Ae. geminus is supposed to be mainly distributed in Central
and Western Europe (Peus, 1972). The distribution stays poorly known
because a large number of records of Ae. cinereus actually
must correspond to this species (Schaffner et al. 2001, Becker et
According to Schaffner et al. (2001) it is a typical flood-plain
species; breeding sites were located in areas liable to be flooded
with fresh waters, like prairies and flooded forests; ground and
arborescent vegetation is often abundant. In Austria larvae were
found in May in shallow temporary stagnant waters in peat bogs,
near the border to Czechia, associated with Cs. morsitans,
O. communis, O. diantaeus and O. punctor.
The species is polycyclic, showing at least two generations (Schaffner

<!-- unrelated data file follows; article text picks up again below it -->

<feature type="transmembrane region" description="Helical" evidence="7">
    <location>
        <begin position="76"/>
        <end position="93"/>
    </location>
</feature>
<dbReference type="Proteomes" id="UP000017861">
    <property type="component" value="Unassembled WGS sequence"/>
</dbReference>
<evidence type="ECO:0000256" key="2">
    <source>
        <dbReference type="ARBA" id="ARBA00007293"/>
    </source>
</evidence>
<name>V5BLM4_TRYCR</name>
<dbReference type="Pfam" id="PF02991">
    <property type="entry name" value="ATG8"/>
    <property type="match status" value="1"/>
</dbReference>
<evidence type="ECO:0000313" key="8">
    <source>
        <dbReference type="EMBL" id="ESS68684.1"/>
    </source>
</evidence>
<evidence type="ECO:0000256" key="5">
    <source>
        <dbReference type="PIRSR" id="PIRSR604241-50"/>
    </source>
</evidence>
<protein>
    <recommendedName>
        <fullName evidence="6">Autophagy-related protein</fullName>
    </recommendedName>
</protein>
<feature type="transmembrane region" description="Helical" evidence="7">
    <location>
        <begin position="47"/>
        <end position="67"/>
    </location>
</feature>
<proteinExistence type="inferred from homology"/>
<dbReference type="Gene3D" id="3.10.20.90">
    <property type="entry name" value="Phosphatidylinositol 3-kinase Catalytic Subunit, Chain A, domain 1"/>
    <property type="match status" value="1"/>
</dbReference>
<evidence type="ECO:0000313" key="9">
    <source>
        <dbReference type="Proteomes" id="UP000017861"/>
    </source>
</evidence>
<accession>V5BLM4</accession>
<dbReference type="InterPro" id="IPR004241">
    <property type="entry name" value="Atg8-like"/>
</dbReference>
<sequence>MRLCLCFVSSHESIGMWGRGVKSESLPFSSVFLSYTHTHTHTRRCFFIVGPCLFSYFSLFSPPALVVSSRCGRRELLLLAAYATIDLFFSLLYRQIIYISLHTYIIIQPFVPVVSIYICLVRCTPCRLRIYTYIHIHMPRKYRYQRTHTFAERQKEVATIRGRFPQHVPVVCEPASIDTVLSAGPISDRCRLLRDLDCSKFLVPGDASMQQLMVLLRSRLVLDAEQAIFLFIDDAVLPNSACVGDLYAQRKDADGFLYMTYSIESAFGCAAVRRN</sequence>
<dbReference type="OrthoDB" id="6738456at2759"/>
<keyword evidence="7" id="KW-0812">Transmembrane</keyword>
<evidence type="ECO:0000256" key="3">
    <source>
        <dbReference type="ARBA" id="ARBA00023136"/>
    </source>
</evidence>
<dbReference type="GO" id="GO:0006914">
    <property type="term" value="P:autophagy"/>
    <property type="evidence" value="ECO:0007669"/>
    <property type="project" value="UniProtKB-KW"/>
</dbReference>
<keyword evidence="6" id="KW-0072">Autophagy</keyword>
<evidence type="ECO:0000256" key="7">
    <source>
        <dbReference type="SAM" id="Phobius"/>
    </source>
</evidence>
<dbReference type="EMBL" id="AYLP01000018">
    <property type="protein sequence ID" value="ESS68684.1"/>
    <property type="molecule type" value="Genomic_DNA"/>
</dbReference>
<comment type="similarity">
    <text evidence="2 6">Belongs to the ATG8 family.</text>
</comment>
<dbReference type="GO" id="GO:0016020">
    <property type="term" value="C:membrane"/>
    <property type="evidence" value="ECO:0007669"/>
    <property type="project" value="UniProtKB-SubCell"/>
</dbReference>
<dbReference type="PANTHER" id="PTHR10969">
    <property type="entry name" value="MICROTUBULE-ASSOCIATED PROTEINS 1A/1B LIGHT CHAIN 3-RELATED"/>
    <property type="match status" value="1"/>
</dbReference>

et al. 2001, Becker et al. 2003). After hibernation in the egg-stage,
first larvae hatch in spring after snowmelt; hatchings follow one
another until the end of summer; adults are found up to the first
frosts (Schaffner et al. 2001).
Females are aggressive toward humans; they can fly far from their
breeding sites and may cause a strong nuisance (Schaffner et al.
2001, Becker et al. 2003). The medical importance is unknown (Schaffner
et al. 2001).